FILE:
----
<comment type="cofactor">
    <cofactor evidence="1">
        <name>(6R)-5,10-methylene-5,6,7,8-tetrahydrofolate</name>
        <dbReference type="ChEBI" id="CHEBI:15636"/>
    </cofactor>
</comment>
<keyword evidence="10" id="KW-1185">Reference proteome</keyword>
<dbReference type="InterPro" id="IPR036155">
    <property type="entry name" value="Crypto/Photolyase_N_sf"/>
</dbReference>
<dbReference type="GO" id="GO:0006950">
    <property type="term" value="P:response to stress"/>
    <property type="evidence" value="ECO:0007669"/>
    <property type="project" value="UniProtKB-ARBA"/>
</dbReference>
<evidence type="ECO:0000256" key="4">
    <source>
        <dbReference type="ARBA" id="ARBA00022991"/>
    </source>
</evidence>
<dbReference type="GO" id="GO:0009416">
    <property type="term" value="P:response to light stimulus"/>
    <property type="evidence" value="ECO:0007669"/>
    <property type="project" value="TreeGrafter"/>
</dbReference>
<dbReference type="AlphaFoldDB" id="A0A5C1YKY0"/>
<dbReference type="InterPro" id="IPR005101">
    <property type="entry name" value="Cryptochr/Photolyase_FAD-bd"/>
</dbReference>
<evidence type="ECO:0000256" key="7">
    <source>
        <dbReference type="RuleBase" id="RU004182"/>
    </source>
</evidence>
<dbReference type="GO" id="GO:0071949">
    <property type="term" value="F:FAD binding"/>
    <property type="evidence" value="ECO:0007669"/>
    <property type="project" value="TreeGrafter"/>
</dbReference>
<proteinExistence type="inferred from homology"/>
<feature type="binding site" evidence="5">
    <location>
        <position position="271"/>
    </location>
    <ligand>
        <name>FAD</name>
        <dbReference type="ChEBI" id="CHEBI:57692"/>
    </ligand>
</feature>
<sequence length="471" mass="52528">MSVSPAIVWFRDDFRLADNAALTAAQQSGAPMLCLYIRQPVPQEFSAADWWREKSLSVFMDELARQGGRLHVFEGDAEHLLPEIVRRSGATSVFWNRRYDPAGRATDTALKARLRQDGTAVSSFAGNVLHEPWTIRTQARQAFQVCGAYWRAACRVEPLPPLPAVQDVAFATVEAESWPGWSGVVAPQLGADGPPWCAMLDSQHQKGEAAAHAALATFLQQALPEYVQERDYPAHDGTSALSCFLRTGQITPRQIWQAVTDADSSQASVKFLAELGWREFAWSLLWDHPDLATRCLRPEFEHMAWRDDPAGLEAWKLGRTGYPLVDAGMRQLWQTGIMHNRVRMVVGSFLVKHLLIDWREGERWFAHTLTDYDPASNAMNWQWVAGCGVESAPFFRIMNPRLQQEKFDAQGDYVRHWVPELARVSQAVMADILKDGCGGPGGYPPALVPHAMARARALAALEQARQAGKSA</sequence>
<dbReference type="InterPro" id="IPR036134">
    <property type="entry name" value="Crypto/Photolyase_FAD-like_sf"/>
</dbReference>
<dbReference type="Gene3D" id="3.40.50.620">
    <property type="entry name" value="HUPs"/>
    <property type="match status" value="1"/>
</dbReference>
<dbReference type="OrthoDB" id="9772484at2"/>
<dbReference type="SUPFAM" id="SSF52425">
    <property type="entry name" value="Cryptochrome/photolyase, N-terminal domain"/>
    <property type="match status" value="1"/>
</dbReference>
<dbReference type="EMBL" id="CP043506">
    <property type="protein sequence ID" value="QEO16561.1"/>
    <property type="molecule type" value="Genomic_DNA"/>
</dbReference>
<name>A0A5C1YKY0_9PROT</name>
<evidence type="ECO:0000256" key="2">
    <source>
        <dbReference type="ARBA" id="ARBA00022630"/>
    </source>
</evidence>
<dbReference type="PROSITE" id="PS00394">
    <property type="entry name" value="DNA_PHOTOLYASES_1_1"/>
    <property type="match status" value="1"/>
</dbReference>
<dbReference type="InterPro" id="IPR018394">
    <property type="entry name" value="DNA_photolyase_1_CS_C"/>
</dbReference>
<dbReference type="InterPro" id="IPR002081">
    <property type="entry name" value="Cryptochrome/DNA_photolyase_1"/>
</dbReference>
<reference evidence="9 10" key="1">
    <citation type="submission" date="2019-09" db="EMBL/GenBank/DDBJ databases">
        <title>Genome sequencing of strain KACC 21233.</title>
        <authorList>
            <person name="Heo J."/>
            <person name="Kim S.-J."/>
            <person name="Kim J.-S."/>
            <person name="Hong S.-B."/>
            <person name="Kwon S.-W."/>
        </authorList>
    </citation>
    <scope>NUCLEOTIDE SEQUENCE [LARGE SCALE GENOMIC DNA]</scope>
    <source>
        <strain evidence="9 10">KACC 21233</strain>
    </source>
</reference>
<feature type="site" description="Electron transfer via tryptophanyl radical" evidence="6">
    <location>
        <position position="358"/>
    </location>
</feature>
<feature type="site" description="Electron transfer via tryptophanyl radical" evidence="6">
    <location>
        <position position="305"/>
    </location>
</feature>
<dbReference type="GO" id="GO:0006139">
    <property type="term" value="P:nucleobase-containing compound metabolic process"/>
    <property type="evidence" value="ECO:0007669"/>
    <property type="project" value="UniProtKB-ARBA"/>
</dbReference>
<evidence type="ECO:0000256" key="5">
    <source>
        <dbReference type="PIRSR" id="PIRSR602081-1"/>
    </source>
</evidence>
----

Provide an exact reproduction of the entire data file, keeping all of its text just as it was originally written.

<comment type="cofactor">
    <cofactor evidence="1">
        <name>(6R)-5,10-methylene-5,6,7,8-tetrahydrofolate</name>
        <dbReference type="ChEBI" id="CHEBI:15636"/>
    </cofactor>
</comment>
<keyword evidence="10" id="KW-1185">Reference proteome</keyword>
<dbReference type="InterPro" id="IPR036155">
    <property type="entry name" value="Crypto/Photolyase_N_sf"/>
</dbReference>
<dbReference type="GO" id="GO:0006950">
    <property type="term" value="P:response to stress"/>
    <property type="evidence" value="ECO:0007669"/>
    <property type="project" value="UniProtKB-ARBA"/>
</dbReference>
<evidence type="ECO:0000256" key="4">
    <source>
        <dbReference type="ARBA" id="ARBA00022991"/>
    </source>
</evidence>
<dbReference type="GO" id="GO:0009416">
    <property type="term" value="P:response to light stimulus"/>
    <property type="evidence" value="ECO:0007669"/>
    <property type="project" value="TreeGrafter"/>
</dbReference>
<dbReference type="AlphaFoldDB" id="A0A5C1YKY0"/>
<dbReference type="InterPro" id="IPR005101">
    <property type="entry name" value="Cryptochr/Photolyase_FAD-bd"/>
</dbReference>
<evidence type="ECO:0000256" key="7">
    <source>
        <dbReference type="RuleBase" id="RU004182"/>
    </source>
</evidence>
<dbReference type="GO" id="GO:0071949">
    <property type="term" value="F:FAD binding"/>
    <property type="evidence" value="ECO:0007669"/>
    <property type="project" value="TreeGrafter"/>
</dbReference>
<proteinExistence type="inferred from homology"/>
<feature type="binding site" evidence="5">
    <location>
        <position position="271"/>
    </location>
    <ligand>
        <name>FAD</name>
        <dbReference type="ChEBI" id="CHEBI:57692"/>
    </ligand>
</feature>
<sequence length="471" mass="52528">MSVSPAIVWFRDDFRLADNAALTAAQQSGAPMLCLYIRQPVPQEFSAADWWREKSLSVFMDELARQGGRLHVFEGDAEHLLPEIVRRSGATSVFWNRRYDPAGRATDTALKARLRQDGTAVSSFAGNVLHEPWTIRTQARQAFQVCGAYWRAACRVEPLPPLPAVQDVAFATVEAESWPGWSGVVAPQLGADGPPWCAMLDSQHQKGEAAAHAALATFLQQALPEYVQERDYPAHDGTSALSCFLRTGQITPRQIWQAVTDADSSQASVKFLAELGWREFAWSLLWDHPDLATRCLRPEFEHMAWRDDPAGLEAWKLGRTGYPLVDAGMRQLWQTGIMHNRVRMVVGSFLVKHLLIDWREGERWFAHTLTDYDPASNAMNWQWVAGCGVESAPFFRIMNPRLQQEKFDAQGDYVRHWVPELARVSQAVMADILKDGCGGPGGYPPALVPHAMARARALAALEQARQAGKSA</sequence>
<dbReference type="InterPro" id="IPR036134">
    <property type="entry name" value="Crypto/Photolyase_FAD-like_sf"/>
</dbReference>
<dbReference type="Gene3D" id="3.40.50.620">
    <property type="entry name" value="HUPs"/>
    <property type="match status" value="1"/>
</dbReference>
<dbReference type="OrthoDB" id="9772484at2"/>
<dbReference type="SUPFAM" id="SSF52425">
    <property type="entry name" value="Cryptochrome/photolyase, N-terminal domain"/>
    <property type="match status" value="1"/>
</dbReference>
<dbReference type="EMBL" id="CP043506">
    <property type="protein sequence ID" value="QEO16561.1"/>
    <property type="molecule type" value="Genomic_DNA"/>
</dbReference>
<name>A0A5C1YKY0_9PROT</name>
<evidence type="ECO:0000256" key="2">
    <source>
        <dbReference type="ARBA" id="ARBA00022630"/>
    </source>
</evidence>
<dbReference type="PROSITE" id="PS00394">
    <property type="entry name" value="DNA_PHOTOLYASES_1_1"/>
    <property type="match status" value="1"/>
</dbReference>
<dbReference type="InterPro" id="IPR018394">
    <property type="entry name" value="DNA_photolyase_1_CS_C"/>
</dbReference>
<dbReference type="InterPro" id="IPR002081">
    <property type="entry name" value="Cryptochrome/DNA_photolyase_1"/>
</dbReference>
<reference evidence="9 10" key="1">
    <citation type="submission" date="2019-09" db="EMBL/GenBank/DDBJ databases">
        <title>Genome sequencing of strain KACC 21233.</title>
        <authorList>
            <person name="Heo J."/>
            <person name="Kim S.-J."/>
            <person name="Kim J.-S."/>
            <person name="Hong S.-B."/>
            <person name="Kwon S.-W."/>
        </authorList>
    </citation>
    <scope>NUCLEOTIDE SEQUENCE [LARGE SCALE GENOMIC DNA]</scope>
    <source>
        <strain evidence="9 10">KACC 21233</strain>
    </source>
</reference>
<feature type="site" description="Electron transfer via tryptophanyl radical" evidence="6">
    <location>
        <position position="358"/>
    </location>
</feature>
<feature type="site" description="Electron transfer via tryptophanyl radical" evidence="6">
    <location>
        <position position="305"/>
    </location>
</feature>
<dbReference type="GO" id="GO:0006139">
    <property type="term" value="P:nucleobase-containing compound metabolic process"/>
    <property type="evidence" value="ECO:0007669"/>
    <property type="project" value="UniProtKB-ARBA"/>
</dbReference>
<evidence type="ECO:0000256" key="5">
    <source>
        <dbReference type="PIRSR" id="PIRSR602081-1"/>
    </source>
</evidence>